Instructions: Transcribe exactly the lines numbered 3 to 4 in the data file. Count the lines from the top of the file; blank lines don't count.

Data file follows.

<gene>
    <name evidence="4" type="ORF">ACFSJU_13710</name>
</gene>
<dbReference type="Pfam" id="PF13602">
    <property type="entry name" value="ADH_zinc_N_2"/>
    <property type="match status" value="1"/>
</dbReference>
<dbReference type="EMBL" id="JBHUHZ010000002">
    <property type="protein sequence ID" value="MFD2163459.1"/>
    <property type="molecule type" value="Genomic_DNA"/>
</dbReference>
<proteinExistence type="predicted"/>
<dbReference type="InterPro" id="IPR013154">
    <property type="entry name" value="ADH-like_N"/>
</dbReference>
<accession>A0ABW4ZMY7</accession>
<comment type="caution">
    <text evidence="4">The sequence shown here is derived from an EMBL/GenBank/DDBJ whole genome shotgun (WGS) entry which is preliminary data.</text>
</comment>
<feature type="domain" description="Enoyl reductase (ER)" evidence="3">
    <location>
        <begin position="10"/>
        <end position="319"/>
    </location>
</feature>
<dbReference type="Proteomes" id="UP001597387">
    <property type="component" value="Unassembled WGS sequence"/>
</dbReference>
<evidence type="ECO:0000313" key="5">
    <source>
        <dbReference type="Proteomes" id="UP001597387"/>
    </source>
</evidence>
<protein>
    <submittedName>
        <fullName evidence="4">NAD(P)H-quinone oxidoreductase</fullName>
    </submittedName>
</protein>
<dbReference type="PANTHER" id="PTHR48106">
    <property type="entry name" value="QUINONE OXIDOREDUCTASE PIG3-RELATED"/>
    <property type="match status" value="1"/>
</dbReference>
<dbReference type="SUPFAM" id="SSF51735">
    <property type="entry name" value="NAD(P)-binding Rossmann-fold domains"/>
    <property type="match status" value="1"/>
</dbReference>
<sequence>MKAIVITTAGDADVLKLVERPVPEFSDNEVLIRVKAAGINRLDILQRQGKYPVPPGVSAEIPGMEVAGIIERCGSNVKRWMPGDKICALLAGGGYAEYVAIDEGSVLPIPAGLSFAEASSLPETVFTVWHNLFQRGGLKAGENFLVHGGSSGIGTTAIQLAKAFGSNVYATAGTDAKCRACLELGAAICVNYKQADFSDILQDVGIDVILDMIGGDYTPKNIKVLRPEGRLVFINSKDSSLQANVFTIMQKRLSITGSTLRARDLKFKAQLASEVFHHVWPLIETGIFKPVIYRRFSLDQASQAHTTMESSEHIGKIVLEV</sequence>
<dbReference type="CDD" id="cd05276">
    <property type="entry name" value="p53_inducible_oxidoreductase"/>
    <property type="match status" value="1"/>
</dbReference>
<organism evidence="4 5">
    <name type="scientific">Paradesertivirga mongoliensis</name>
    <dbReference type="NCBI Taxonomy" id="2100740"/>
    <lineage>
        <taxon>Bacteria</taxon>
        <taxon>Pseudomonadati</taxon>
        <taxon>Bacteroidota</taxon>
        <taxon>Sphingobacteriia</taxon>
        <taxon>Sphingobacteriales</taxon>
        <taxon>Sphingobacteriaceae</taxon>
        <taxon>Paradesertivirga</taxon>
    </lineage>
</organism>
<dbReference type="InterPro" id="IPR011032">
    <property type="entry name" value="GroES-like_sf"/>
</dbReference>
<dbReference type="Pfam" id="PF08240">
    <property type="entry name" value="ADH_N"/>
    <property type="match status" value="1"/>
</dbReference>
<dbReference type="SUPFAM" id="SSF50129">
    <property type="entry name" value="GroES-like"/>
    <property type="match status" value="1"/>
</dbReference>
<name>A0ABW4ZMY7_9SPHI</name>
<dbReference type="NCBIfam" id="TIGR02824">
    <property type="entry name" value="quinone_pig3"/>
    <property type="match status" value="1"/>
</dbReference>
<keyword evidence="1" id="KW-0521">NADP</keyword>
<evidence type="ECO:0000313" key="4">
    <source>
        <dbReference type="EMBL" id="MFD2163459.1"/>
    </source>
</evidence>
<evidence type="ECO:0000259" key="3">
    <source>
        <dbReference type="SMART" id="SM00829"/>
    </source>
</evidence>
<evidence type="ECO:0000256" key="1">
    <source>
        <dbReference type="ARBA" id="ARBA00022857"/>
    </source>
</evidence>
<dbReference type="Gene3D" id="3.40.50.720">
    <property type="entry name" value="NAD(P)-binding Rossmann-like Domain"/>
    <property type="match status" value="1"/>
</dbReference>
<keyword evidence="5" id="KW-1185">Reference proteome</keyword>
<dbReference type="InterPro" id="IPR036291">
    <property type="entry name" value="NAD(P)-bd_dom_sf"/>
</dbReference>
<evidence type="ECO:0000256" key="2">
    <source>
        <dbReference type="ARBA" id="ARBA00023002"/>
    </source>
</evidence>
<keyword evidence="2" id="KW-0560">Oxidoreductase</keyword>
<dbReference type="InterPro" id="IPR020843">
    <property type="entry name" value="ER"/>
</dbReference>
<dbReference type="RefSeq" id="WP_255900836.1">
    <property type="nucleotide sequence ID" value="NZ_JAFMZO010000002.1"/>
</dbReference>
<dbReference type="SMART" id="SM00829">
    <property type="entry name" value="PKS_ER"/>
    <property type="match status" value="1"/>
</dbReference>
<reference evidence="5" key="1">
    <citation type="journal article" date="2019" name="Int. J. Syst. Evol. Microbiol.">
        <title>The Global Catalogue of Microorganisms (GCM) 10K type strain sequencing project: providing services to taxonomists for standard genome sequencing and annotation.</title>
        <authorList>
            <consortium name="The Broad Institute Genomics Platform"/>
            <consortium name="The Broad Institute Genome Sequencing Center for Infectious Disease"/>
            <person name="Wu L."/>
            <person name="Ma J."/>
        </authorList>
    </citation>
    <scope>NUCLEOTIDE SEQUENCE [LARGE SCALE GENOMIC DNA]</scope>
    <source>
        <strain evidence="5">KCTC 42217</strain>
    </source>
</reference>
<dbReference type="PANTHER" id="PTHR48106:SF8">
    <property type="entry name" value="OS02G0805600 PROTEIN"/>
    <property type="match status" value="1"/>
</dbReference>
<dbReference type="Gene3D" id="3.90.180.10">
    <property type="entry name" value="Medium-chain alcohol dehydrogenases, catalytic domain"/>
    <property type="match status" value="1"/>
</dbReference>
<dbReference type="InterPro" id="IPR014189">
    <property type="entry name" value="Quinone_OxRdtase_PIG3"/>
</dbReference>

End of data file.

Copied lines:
</gene>
<dbReference type="Pfam" id="PF13602">